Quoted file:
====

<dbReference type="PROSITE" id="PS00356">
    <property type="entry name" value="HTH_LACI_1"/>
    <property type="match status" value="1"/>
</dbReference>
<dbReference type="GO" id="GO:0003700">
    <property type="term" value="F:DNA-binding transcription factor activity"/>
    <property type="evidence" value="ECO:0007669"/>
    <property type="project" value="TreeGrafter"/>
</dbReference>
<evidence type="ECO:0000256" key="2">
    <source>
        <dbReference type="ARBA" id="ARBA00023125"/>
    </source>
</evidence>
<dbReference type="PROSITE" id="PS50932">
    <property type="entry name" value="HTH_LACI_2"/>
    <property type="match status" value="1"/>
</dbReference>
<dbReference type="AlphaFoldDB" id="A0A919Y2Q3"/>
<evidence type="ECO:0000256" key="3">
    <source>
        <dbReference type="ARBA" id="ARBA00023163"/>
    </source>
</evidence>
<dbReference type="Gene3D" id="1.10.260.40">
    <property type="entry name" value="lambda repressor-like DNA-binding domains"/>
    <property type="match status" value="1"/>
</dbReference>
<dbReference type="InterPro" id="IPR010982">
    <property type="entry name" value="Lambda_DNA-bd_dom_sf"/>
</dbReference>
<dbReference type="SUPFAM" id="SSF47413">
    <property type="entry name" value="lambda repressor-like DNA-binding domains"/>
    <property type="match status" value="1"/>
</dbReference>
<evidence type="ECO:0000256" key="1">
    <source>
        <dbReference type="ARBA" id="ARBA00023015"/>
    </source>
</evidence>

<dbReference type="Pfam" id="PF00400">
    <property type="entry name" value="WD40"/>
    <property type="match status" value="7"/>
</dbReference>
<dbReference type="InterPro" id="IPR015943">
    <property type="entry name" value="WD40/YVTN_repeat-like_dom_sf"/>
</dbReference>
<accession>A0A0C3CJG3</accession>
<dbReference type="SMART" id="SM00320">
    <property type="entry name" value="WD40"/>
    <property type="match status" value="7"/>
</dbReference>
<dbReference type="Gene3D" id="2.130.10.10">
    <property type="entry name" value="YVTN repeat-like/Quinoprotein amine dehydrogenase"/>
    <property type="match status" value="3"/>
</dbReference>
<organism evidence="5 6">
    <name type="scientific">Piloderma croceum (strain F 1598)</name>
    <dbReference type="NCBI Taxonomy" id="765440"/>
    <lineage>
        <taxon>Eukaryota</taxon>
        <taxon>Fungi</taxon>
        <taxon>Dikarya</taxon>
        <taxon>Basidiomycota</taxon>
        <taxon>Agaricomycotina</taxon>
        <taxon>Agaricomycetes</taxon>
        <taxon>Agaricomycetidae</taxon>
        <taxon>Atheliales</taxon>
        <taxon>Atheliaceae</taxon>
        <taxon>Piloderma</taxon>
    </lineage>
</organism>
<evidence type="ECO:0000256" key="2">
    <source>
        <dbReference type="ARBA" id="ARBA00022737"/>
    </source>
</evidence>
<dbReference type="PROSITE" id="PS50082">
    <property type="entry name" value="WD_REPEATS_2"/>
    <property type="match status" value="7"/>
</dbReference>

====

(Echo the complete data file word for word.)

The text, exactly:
<dbReference type="PROSITE" id="PS00356">
    <property type="entry name" value="HTH_LACI_1"/>
    <property type="match status" value="1"/>
</dbReference>
<dbReference type="GO" id="GO:0003700">
    <property type="term" value="F:DNA-binding transcription factor activity"/>
    <property type="evidence" value="ECO:0007669"/>
    <property type="project" value="TreeGrafter"/>
</dbReference>
<evidence type="ECO:0000256" key="2">
    <source>
        <dbReference type="ARBA" id="ARBA00023125"/>
    </source>
</evidence>
<dbReference type="PROSITE" id="PS50932">
    <property type="entry name" value="HTH_LACI_2"/>
    <property type="match status" value="1"/>
</dbReference>
<dbReference type="AlphaFoldDB" id="A0A919Y2Q3"/>
<evidence type="ECO:0000256" key="3">
    <source>
        <dbReference type="ARBA" id="ARBA00023163"/>
    </source>
</evidence>
<dbReference type="Gene3D" id="1.10.260.40">
    <property type="entry name" value="lambda repressor-like DNA-binding domains"/>
    <property type="match status" value="1"/>
</dbReference>
<dbReference type="InterPro" id="IPR010982">
    <property type="entry name" value="Lambda_DNA-bd_dom_sf"/>
</dbReference>
<dbReference type="SUPFAM" id="SSF47413">
    <property type="entry name" value="lambda repressor-like DNA-binding domains"/>
    <property type="match status" value="1"/>
</dbReference>
<evidence type="ECO:0000256" key="1">
    <source>
        <dbReference type="ARBA" id="ARBA00023015"/>
    </source>
</evidence>

<dbReference type="Pfam" id="PF00400">
    <property type="entry name" value="WD40"/>
    <property type="match status" value="7"/>
</dbReference>
<dbReference type="InterPro" id="IPR015943">
    <property type="entry name" value="WD40/YVTN_repeat-like_dom_sf"/>
</dbReference>
<accession>A0A0C3CJG3</accession>
<dbReference type="SMART" id="SM00320">
    <property type="entry name" value="WD40"/>
    <property type="match status" value="7"/>
</dbReference>
<dbReference type="Gene3D" id="2.130.10.10">
    <property type="entry name" value="YVTN repeat-like/Quinoprotein amine dehydrogenase"/>
    <property type="match status" value="3"/>
</dbReference>
<organism evidence="5 6">
    <name type="scientific">Piloderma croceum (strain F 1598)</name>
    <dbReference type="NCBI Taxonomy" id="765440"/>
    <lineage>
        <taxon>Eukaryota</taxon>
        <taxon>Fungi</taxon>
        <taxon>Dikarya</taxon>
        <taxon>Basidiomycota</taxon>
        <taxon>Agaricomycotina</taxon>
        <taxon>Agaricomycetes</taxon>
        <taxon>Agaricomycetidae</taxon>
        <taxon>Atheliales</taxon>
        <taxon>Atheliaceae</taxon>
        <taxon>Piloderma</taxon>
    </lineage>
</organism>
<evidence type="ECO:0000256" key="2">
    <source>
        <dbReference type="ARBA" id="ARBA00022737"/>
    </source>
</evidence>
<dbReference type="PROSITE" id="PS50082">
    <property type="entry name" value="WD_REPEATS_2"/>
    <property type="match status" value="7"/>
</dbReference>